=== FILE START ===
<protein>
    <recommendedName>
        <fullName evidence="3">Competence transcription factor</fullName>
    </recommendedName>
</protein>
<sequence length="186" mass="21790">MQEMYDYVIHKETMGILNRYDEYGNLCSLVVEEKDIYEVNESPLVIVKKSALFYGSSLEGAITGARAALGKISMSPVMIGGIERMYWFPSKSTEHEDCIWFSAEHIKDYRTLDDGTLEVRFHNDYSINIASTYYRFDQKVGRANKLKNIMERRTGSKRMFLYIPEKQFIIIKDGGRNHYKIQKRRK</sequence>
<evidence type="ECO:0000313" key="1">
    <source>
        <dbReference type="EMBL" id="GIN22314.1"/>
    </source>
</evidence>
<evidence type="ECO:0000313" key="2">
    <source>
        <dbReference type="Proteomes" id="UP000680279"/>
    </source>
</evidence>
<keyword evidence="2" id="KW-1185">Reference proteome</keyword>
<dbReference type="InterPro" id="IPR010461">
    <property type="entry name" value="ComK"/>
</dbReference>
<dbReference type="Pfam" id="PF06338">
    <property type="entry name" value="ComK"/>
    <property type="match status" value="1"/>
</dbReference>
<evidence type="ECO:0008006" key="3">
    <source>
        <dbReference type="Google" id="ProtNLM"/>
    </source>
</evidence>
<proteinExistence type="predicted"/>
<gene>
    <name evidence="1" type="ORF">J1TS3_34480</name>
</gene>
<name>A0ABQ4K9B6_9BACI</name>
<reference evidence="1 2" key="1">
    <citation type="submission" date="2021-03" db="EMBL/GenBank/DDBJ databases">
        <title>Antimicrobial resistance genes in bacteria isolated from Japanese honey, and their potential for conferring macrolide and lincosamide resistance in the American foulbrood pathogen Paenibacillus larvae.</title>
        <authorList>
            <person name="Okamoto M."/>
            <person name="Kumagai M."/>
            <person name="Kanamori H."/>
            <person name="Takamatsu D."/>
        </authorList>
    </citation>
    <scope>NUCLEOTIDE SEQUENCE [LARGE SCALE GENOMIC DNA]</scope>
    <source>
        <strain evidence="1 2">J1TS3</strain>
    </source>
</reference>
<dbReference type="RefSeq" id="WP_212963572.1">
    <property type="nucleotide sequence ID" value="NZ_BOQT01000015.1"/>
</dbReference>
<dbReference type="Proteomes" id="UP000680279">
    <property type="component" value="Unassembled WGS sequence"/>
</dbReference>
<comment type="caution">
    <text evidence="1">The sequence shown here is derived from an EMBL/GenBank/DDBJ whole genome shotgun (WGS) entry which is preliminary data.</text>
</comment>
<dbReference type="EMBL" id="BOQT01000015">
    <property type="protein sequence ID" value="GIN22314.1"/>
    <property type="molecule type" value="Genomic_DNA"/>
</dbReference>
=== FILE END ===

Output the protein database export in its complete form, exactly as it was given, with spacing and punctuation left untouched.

<protein>
    <recommendedName>
        <fullName evidence="3">Competence transcription factor</fullName>
    </recommendedName>
</protein>
<sequence length="186" mass="21790">MQEMYDYVIHKETMGILNRYDEYGNLCSLVVEEKDIYEVNESPLVIVKKSALFYGSSLEGAITGARAALGKISMSPVMIGGIERMYWFPSKSTEHEDCIWFSAEHIKDYRTLDDGTLEVRFHNDYSINIASTYYRFDQKVGRANKLKNIMERRTGSKRMFLYIPEKQFIIIKDGGRNHYKIQKRRK</sequence>
<evidence type="ECO:0000313" key="1">
    <source>
        <dbReference type="EMBL" id="GIN22314.1"/>
    </source>
</evidence>
<evidence type="ECO:0000313" key="2">
    <source>
        <dbReference type="Proteomes" id="UP000680279"/>
    </source>
</evidence>
<keyword evidence="2" id="KW-1185">Reference proteome</keyword>
<dbReference type="InterPro" id="IPR010461">
    <property type="entry name" value="ComK"/>
</dbReference>
<dbReference type="Pfam" id="PF06338">
    <property type="entry name" value="ComK"/>
    <property type="match status" value="1"/>
</dbReference>
<evidence type="ECO:0008006" key="3">
    <source>
        <dbReference type="Google" id="ProtNLM"/>
    </source>
</evidence>
<proteinExistence type="predicted"/>
<gene>
    <name evidence="1" type="ORF">J1TS3_34480</name>
</gene>
<name>A0ABQ4K9B6_9BACI</name>
<reference evidence="1 2" key="1">
    <citation type="submission" date="2021-03" db="EMBL/GenBank/DDBJ databases">
        <title>Antimicrobial resistance genes in bacteria isolated from Japanese honey, and their potential for conferring macrolide and lincosamide resistance in the American foulbrood pathogen Paenibacillus larvae.</title>
        <authorList>
            <person name="Okamoto M."/>
            <person name="Kumagai M."/>
            <person name="Kanamori H."/>
            <person name="Takamatsu D."/>
        </authorList>
    </citation>
    <scope>NUCLEOTIDE SEQUENCE [LARGE SCALE GENOMIC DNA]</scope>
    <source>
        <strain evidence="1 2">J1TS3</strain>
    </source>
</reference>
<dbReference type="RefSeq" id="WP_212963572.1">
    <property type="nucleotide sequence ID" value="NZ_BOQT01000015.1"/>
</dbReference>
<dbReference type="Proteomes" id="UP000680279">
    <property type="component" value="Unassembled WGS sequence"/>
</dbReference>
<comment type="caution">
    <text evidence="1">The sequence shown here is derived from an EMBL/GenBank/DDBJ whole genome shotgun (WGS) entry which is preliminary data.</text>
</comment>
<dbReference type="EMBL" id="BOQT01000015">
    <property type="protein sequence ID" value="GIN22314.1"/>
    <property type="molecule type" value="Genomic_DNA"/>
</dbReference>